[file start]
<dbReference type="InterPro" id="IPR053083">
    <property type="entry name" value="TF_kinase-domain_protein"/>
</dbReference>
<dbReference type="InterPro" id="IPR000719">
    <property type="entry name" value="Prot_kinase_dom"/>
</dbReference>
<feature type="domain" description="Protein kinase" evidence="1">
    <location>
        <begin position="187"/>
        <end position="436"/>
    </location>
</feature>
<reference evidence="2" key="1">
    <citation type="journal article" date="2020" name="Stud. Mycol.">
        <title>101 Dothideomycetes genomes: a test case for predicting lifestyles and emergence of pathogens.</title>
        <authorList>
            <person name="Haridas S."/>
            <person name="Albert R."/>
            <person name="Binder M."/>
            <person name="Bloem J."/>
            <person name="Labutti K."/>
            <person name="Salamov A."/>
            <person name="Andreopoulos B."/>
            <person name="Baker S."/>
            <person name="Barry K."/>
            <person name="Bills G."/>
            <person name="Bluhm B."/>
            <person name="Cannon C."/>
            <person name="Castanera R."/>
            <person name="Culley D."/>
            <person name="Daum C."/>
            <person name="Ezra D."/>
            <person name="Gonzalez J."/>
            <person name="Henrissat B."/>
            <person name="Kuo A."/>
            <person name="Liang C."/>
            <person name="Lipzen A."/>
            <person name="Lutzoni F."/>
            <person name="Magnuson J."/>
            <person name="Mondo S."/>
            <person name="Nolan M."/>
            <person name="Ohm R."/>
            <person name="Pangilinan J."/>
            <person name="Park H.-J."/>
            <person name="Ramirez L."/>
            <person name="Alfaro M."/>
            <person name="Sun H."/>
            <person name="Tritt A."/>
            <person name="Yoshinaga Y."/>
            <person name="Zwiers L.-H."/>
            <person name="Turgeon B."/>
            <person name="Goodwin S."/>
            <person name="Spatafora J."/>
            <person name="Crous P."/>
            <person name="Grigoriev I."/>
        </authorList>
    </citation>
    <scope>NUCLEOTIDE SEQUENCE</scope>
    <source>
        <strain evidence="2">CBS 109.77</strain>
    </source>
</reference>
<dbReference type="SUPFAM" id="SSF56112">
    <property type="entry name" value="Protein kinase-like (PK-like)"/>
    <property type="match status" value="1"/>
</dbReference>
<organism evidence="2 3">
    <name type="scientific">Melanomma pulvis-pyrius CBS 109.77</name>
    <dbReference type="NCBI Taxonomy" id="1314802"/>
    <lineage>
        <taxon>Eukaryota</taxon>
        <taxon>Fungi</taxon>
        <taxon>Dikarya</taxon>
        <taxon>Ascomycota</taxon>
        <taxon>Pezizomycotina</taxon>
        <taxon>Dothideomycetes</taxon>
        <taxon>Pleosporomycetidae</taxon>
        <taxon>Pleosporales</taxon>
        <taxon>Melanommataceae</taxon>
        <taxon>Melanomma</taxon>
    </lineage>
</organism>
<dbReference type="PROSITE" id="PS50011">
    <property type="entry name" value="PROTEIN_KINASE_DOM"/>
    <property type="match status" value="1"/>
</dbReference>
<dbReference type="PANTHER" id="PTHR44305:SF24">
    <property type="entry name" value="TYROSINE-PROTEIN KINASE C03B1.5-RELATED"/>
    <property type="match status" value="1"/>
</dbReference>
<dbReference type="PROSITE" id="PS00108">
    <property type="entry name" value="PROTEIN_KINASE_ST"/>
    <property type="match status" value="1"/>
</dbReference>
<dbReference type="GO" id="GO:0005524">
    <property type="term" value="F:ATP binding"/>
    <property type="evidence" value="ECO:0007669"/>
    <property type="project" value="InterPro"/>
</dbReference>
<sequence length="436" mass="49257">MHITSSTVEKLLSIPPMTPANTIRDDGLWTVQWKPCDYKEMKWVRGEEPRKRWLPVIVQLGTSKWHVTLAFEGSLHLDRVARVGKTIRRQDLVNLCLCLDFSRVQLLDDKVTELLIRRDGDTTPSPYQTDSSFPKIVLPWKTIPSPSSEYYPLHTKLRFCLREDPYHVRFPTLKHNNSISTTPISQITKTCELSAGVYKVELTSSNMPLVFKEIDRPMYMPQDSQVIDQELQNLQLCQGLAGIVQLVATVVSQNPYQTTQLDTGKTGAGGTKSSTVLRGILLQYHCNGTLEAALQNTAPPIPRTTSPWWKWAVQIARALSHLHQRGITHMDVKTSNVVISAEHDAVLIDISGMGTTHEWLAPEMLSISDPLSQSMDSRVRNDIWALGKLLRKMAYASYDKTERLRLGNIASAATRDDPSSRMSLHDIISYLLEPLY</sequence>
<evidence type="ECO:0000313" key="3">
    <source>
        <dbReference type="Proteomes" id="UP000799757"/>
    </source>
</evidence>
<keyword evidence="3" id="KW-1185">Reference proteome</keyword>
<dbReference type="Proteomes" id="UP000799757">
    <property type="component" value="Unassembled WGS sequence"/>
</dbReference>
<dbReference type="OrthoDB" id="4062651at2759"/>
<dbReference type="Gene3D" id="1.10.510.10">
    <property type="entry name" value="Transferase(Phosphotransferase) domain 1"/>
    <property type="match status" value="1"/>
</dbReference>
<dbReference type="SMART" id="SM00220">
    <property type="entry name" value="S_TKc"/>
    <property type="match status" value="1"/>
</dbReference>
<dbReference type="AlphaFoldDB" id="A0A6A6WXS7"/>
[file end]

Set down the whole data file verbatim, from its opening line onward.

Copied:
<dbReference type="InterPro" id="IPR053083">
    <property type="entry name" value="TF_kinase-domain_protein"/>
</dbReference>
<dbReference type="InterPro" id="IPR000719">
    <property type="entry name" value="Prot_kinase_dom"/>
</dbReference>
<feature type="domain" description="Protein kinase" evidence="1">
    <location>
        <begin position="187"/>
        <end position="436"/>
    </location>
</feature>
<reference evidence="2" key="1">
    <citation type="journal article" date="2020" name="Stud. Mycol.">
        <title>101 Dothideomycetes genomes: a test case for predicting lifestyles and emergence of pathogens.</title>
        <authorList>
            <person name="Haridas S."/>
            <person name="Albert R."/>
            <person name="Binder M."/>
            <person name="Bloem J."/>
            <person name="Labutti K."/>
            <person name="Salamov A."/>
            <person name="Andreopoulos B."/>
            <person name="Baker S."/>
            <person name="Barry K."/>
            <person name="Bills G."/>
            <person name="Bluhm B."/>
            <person name="Cannon C."/>
            <person name="Castanera R."/>
            <person name="Culley D."/>
            <person name="Daum C."/>
            <person name="Ezra D."/>
            <person name="Gonzalez J."/>
            <person name="Henrissat B."/>
            <person name="Kuo A."/>
            <person name="Liang C."/>
            <person name="Lipzen A."/>
            <person name="Lutzoni F."/>
            <person name="Magnuson J."/>
            <person name="Mondo S."/>
            <person name="Nolan M."/>
            <person name="Ohm R."/>
            <person name="Pangilinan J."/>
            <person name="Park H.-J."/>
            <person name="Ramirez L."/>
            <person name="Alfaro M."/>
            <person name="Sun H."/>
            <person name="Tritt A."/>
            <person name="Yoshinaga Y."/>
            <person name="Zwiers L.-H."/>
            <person name="Turgeon B."/>
            <person name="Goodwin S."/>
            <person name="Spatafora J."/>
            <person name="Crous P."/>
            <person name="Grigoriev I."/>
        </authorList>
    </citation>
    <scope>NUCLEOTIDE SEQUENCE</scope>
    <source>
        <strain evidence="2">CBS 109.77</strain>
    </source>
</reference>
<dbReference type="SUPFAM" id="SSF56112">
    <property type="entry name" value="Protein kinase-like (PK-like)"/>
    <property type="match status" value="1"/>
</dbReference>
<organism evidence="2 3">
    <name type="scientific">Melanomma pulvis-pyrius CBS 109.77</name>
    <dbReference type="NCBI Taxonomy" id="1314802"/>
    <lineage>
        <taxon>Eukaryota</taxon>
        <taxon>Fungi</taxon>
        <taxon>Dikarya</taxon>
        <taxon>Ascomycota</taxon>
        <taxon>Pezizomycotina</taxon>
        <taxon>Dothideomycetes</taxon>
        <taxon>Pleosporomycetidae</taxon>
        <taxon>Pleosporales</taxon>
        <taxon>Melanommataceae</taxon>
        <taxon>Melanomma</taxon>
    </lineage>
</organism>
<dbReference type="PROSITE" id="PS50011">
    <property type="entry name" value="PROTEIN_KINASE_DOM"/>
    <property type="match status" value="1"/>
</dbReference>
<dbReference type="PANTHER" id="PTHR44305:SF24">
    <property type="entry name" value="TYROSINE-PROTEIN KINASE C03B1.5-RELATED"/>
    <property type="match status" value="1"/>
</dbReference>
<dbReference type="PROSITE" id="PS00108">
    <property type="entry name" value="PROTEIN_KINASE_ST"/>
    <property type="match status" value="1"/>
</dbReference>
<dbReference type="GO" id="GO:0005524">
    <property type="term" value="F:ATP binding"/>
    <property type="evidence" value="ECO:0007669"/>
    <property type="project" value="InterPro"/>
</dbReference>
<sequence length="436" mass="49257">MHITSSTVEKLLSIPPMTPANTIRDDGLWTVQWKPCDYKEMKWVRGEEPRKRWLPVIVQLGTSKWHVTLAFEGSLHLDRVARVGKTIRRQDLVNLCLCLDFSRVQLLDDKVTELLIRRDGDTTPSPYQTDSSFPKIVLPWKTIPSPSSEYYPLHTKLRFCLREDPYHVRFPTLKHNNSISTTPISQITKTCELSAGVYKVELTSSNMPLVFKEIDRPMYMPQDSQVIDQELQNLQLCQGLAGIVQLVATVVSQNPYQTTQLDTGKTGAGGTKSSTVLRGILLQYHCNGTLEAALQNTAPPIPRTTSPWWKWAVQIARALSHLHQRGITHMDVKTSNVVISAEHDAVLIDISGMGTTHEWLAPEMLSISDPLSQSMDSRVRNDIWALGKLLRKMAYASYDKTERLRLGNIASAATRDDPSSRMSLHDIISYLLEPLY</sequence>
<evidence type="ECO:0000313" key="3">
    <source>
        <dbReference type="Proteomes" id="UP000799757"/>
    </source>
</evidence>
<keyword evidence="3" id="KW-1185">Reference proteome</keyword>
<dbReference type="Proteomes" id="UP000799757">
    <property type="component" value="Unassembled WGS sequence"/>
</dbReference>
<dbReference type="OrthoDB" id="4062651at2759"/>
<dbReference type="Gene3D" id="1.10.510.10">
    <property type="entry name" value="Transferase(Phosphotransferase) domain 1"/>
    <property type="match status" value="1"/>
</dbReference>
<dbReference type="SMART" id="SM00220">
    <property type="entry name" value="S_TKc"/>
    <property type="match status" value="1"/>
</dbReference>
<dbReference type="AlphaFoldDB" id="A0A6A6WXS7"/>